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Topic: Section 21 to end to give secure lets in the private sector.  (Read 106 times)

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I'm putting this here in the opening post so that it is not lost with other posts, as help for those that rent.

In Britain: tenant will “rent”; landlords will “let”. “Lease” means something different.

A Section 21 notice (of the Housing laws) is a “no fault” notice. Section 21 is for when landlord wants their property back.

A Section 8 notice (of the Housing laws) is a “fault” notice. e.g.  tenant is more that two months behind with the rent, or being anti social etc. landlord issues a Section 8 notice. If tenant proves they are not more than two months behind when they go to court as they have paid a little bit off to redue this, the Section 8 in invlaid and landlord starts the process again. Landlords know that at some time they will get a bad tenant and this is part of running a letting business.

What is important for a tenant to remember is that only the tenant or court can decide when tenant leaves the property.  Tenant receiving a Section 21 Notice or Section 8 Notice from landlord is not even a notice to move out of the property by that date because only a court or tenant can decide that. Many tenants do not seem to realise this.

Plus a Section 21 has to be valid and landlords in England are required to know the laws and there are many, many ways a Section 21 can be invalid if landlord does not know the various laws of their business. The courts will throw and invalid S21 or S8 out, if tenant has not told landlord just before the court date that their Section 21 is invalid. If landlord still goes to court with invalid S21, tenant can attend and show the courts why the S21 or S8 is invalid. Then landlord  has to start the process again, which  takes many months and more money.

Sometimes a court might decide the Section 21 is valid but landlord did not comply with their legal obligations in another way and then rule a Section 21 cannot be issued to that tenant.

Or the courts know that it is valid but tenant can state their case why they should have more time and courts will likely grant this.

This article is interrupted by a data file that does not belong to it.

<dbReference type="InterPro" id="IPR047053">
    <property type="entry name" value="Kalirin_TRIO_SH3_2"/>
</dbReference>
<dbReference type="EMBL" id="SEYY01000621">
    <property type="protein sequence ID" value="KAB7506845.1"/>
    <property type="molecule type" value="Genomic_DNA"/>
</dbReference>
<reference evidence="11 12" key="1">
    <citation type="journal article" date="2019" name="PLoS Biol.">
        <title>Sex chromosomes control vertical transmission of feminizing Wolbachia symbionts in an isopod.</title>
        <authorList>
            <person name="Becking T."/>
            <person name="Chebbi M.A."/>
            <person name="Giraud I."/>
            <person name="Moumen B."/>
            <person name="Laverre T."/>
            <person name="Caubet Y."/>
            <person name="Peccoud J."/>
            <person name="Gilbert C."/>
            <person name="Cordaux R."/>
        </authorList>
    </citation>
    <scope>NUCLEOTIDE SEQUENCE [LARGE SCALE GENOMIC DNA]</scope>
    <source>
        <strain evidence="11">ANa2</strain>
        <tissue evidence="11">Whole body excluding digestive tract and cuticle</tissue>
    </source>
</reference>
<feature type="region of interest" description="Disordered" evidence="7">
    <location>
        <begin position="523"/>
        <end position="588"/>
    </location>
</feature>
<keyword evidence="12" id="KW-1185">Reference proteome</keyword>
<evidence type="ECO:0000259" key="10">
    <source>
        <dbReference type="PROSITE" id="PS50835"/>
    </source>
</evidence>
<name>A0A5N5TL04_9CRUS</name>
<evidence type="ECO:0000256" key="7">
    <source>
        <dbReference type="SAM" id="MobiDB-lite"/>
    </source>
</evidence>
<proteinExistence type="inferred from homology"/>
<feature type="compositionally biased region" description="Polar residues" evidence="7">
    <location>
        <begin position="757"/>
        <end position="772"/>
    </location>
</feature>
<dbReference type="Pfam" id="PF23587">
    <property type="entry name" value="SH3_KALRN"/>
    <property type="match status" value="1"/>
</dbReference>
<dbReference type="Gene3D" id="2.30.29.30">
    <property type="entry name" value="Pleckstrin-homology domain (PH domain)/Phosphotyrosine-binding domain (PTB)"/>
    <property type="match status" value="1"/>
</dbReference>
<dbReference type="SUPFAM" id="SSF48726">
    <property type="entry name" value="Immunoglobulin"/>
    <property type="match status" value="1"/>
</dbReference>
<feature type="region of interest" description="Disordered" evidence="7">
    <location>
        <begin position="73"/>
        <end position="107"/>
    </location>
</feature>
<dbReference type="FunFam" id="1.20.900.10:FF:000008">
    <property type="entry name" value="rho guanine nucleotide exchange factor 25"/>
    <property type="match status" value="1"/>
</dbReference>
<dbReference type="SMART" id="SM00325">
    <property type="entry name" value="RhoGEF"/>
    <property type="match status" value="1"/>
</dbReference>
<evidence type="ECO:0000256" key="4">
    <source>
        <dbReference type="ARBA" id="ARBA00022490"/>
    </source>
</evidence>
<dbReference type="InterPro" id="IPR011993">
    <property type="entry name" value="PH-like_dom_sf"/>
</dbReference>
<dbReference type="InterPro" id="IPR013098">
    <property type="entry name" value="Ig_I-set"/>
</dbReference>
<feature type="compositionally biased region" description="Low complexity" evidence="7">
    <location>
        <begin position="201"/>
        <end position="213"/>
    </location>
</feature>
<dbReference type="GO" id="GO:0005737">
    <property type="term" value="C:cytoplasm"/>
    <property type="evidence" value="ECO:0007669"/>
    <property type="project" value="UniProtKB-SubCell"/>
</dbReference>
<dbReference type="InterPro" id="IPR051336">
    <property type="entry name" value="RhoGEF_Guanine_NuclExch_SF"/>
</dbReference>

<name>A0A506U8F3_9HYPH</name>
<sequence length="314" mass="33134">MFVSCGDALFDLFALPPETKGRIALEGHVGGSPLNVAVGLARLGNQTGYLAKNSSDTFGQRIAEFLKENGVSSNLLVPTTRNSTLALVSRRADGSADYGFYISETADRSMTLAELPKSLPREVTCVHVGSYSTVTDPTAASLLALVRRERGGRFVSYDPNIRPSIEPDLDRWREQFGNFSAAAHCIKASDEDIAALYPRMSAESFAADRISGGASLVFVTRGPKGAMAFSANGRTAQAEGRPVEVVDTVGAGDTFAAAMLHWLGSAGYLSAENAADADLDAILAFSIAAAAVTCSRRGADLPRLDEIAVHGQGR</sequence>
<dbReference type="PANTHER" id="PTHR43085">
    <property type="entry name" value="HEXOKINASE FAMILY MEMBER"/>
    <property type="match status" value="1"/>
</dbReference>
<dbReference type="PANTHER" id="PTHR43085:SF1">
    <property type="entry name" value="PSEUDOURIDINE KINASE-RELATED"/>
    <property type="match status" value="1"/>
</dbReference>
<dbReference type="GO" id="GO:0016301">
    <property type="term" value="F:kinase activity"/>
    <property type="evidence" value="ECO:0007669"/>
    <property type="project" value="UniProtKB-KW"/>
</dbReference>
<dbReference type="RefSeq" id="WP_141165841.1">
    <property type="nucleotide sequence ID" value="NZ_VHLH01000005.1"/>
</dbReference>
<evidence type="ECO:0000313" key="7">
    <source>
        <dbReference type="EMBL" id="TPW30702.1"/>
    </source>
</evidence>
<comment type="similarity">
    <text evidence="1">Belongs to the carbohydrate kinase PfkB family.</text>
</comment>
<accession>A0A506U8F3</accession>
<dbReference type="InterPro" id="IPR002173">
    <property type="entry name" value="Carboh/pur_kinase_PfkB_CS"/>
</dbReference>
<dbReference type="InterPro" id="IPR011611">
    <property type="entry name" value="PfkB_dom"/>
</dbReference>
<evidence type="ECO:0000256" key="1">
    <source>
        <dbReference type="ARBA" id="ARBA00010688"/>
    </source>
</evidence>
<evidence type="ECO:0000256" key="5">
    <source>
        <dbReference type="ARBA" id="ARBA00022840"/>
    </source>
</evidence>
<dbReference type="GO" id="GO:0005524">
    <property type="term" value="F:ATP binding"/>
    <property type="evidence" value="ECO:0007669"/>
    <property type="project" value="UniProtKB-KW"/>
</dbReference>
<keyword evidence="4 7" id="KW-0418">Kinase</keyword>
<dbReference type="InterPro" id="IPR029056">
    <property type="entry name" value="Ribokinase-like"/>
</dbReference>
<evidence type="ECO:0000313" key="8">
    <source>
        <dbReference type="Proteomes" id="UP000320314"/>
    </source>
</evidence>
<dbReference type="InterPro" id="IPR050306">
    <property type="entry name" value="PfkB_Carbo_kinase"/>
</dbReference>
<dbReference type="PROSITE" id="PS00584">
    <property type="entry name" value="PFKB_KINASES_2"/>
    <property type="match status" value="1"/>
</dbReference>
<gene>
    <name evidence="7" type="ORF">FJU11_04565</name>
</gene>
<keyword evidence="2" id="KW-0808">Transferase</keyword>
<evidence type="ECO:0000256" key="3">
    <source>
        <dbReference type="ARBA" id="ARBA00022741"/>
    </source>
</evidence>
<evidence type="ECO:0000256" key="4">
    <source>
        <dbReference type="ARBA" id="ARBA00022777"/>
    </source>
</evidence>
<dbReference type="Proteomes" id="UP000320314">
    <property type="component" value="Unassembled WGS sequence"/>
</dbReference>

Unfortunately with the rise of the bad landlords, has come the rise in these in using Section 21 as a threat or weapon for landlord to break the law. e.g. tenant ask for the landlord to carry out their legal obligations of repairs; comply with any of the many other laws landlords must comply with, but landlord might threaten tenant with a Section 21 if they complain, or issue a Section 21 notice if they have contacted the council about landlord lack of repairs.

This is why the government want to end Section 21 no fault notice under these proposals. Both main political parties have said they want to end Section 21 so it should make law. They also want to make sure  landlord can only have their property back if they want to sell it, which not only end landlords who use S21 as a threat, but will be the end of those landlords who let their own house for a while and then want to move back into it and those landlords who want to rid of that tenant as they want to charge a much higher rent to another tenant.











The government also seem to be looking at fixing how much landlord can raise the rent in England, regardless of the financial problems of landlord.

I have never known any landlord who raise the rents while they have a tenant in there as they want the same good tenant for years, but apparently there are some that do and these types are on the rise.

At the moment, landlord must issue a  Section 13 notice of a rent rise but tenants do not seem to realise that they do not have to accept that. Tenant can apply to a Tribunal when they receive a Section 13, and the tribunal will decide the rent rise.







In England, Letting Agents are not required to know the law and anybody can set themselves up as a letting agent. As expected, landlord is expected to know the laws and keep up to date with any law changes because letting is a business.

Tenant does not have to know the laws but there are plenty of forums  with good tenants and good landlords (those who know the laws) and they will help tenant understand if their landlord has commited an offence and what they can do about it. e.g. Under the laws in England, sometimes landlord is required to pay compensation to tenant which often is few thosand. Sometimes landlord can be fined thousands by a government agency (councils, Trading Standards), or they might decide to prosecute landord instead e.g. if landlord does do not have a good attitude:  which will then give landlord a larger fine and a criminal record.

Or in some cases, the police can issue landlord with a Warning or Caution to landlord (which appears on their criminal record) if landlord has committed the offence of harassement on tenant; or the police can refer the matter to the council for them to take landlord to court.
The laws in England say that every tenant has the right of quiet enjoyment of their home.




It's also important for tenant to realise that in England,  nobody can take away your legal rights in a contract.

« Last Edit: May 18, 2019, 11:41:38 AM by Sirius »


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